I was recently thinking about why it is so hard to cultivate the habit of making art; whether it be words, images, or photography. I came to the conclusion that it should be as simple as cultivating two qualities: courage and discipline. So of course the next step was to google, “How to be more courageous.” And this relevant quote by Chuck Close came up (from WSJ Magazine):
“I don’t actually think you have to have courage as an artist. It can certainly make things easier. But one of my best friends is not courageous, and he makes great art. It’s about anxiety, nervousness, neuroses. So art can be about anything. But I don’t think it’s a good idea to try and do most things without a degree of courage. It takes a certain arrogance to make art. You have to feel that you have something to make and that anyone else is going to want to look at it. So that’s important. If you’re scared to death, I don’t know why the hell you’d go into art. But I don’t usually talk about courage. It’s a layperson’s word—they think, ‘Oh, I can’t do that; I don’t have the courage to do that.’ It’s like how I don’t talk about inspiration, either, because I don’t believe you should worry about inspiration. You just get up and get to work.”
So maybe it’s not courage that I need. Instead, I need to be more arrogant.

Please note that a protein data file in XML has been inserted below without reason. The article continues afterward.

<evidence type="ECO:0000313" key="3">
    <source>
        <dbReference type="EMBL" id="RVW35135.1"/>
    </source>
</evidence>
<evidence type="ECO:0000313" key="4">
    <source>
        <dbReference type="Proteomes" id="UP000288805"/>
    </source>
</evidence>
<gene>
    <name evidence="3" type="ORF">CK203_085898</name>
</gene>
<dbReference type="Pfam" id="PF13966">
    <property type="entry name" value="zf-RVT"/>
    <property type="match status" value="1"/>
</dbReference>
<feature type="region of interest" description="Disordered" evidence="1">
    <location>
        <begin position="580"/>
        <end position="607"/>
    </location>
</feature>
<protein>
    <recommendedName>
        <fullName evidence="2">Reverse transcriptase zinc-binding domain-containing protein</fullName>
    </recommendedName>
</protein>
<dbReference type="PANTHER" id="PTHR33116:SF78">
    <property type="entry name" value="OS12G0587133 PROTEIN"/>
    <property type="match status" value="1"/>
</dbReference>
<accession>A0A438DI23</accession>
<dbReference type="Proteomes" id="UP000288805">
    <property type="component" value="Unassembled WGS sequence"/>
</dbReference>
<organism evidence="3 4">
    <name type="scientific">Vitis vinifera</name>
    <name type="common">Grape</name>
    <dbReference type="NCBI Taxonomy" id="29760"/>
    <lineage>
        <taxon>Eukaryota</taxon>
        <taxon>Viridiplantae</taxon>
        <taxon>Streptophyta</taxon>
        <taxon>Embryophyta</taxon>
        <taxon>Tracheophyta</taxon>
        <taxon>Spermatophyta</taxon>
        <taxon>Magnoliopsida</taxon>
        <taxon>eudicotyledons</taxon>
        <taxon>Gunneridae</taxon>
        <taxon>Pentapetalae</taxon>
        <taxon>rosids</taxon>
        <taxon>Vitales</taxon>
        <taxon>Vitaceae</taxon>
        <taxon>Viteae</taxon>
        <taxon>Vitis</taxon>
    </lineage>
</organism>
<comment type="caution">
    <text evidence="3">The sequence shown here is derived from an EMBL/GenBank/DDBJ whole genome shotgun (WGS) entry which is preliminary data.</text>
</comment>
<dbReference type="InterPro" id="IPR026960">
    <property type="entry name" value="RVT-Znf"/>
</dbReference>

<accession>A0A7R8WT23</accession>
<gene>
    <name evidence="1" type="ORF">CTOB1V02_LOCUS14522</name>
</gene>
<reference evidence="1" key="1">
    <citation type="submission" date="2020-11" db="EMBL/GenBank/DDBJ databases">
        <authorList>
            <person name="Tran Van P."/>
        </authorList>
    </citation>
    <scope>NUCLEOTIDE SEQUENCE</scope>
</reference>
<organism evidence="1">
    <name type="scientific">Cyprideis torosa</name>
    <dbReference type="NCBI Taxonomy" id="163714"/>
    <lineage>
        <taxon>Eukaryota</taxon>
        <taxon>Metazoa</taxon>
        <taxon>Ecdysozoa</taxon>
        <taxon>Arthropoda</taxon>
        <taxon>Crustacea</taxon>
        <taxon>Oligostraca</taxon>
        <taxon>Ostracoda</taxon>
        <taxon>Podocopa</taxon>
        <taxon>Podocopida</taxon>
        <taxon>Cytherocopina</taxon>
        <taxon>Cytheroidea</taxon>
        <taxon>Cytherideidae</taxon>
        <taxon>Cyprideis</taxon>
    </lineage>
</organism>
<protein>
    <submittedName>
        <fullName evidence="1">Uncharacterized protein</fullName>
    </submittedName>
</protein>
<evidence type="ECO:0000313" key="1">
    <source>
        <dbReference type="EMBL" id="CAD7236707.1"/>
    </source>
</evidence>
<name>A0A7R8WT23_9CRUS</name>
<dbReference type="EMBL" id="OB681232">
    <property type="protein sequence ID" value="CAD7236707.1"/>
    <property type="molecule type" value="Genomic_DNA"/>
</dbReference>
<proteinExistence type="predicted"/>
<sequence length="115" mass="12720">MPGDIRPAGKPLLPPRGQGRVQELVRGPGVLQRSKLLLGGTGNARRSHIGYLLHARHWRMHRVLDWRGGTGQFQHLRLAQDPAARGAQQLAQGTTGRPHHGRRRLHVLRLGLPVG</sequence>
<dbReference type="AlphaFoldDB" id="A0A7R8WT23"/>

arrogant: having or revealing an exaggerated sense of one’s own importance or abilities: he’s arrogant and opinionated | a typically arrogant assumption.
Yikes. That to me sounds much harder than learning to be more courageous. I was imagining courage building to be as simple as performing a few scary tasks each day – say, starting a conversation with a stranger, or cold calling a business to sell my web design services. But exaggerating the sense of my own abilities? I’m much more likely to understate my abilities.
And of course he’s right. You may need courage to show people your art. But arrogance is what you need to cultivate your art. Cultivating your art takes time, and discipline. In order to work on something each day, you have to have a sense that there is something important there, something worth cultivating.
I tried googling “how to be more arrogant.” A much less fruitful search. The life coaches are staying away from that one. What you do find are plenty of articles about how not to be arrogant. It’s a distasteful trait. Except for one life coach! Here’s Tara Sophia Mohr, and #5 out of her “10 Rules for Brilliant Women:”
Be an arrogant idiot. Please, just be a little more of an arrogant idiot. You know those guys around the office who share their opinions without thinking, who rally everyone around their big, (often unformed) ideas? Be more like them. Even if just a bit. You can afford to move a few inches in that direction.
So maybe it’s a male/female thing – women are too nice to be arrogant. I can certainly see that being true in myself. Some suggest it’s the testosterone that makes the “guys around the office” naturally arrogant, and if this is true, well then… biology is not on my side.
But I think it might be best to concentrate on the last part of the quote. Close says he doesn’t talk about words like “courage” or even “inspiration.” Instead, “You just get up and get to work.” I like that. It’s a simple directive. In the meantime, I will continue to think about how I can be more arrogant.
Here are two “studies” inspired by Chuck Close: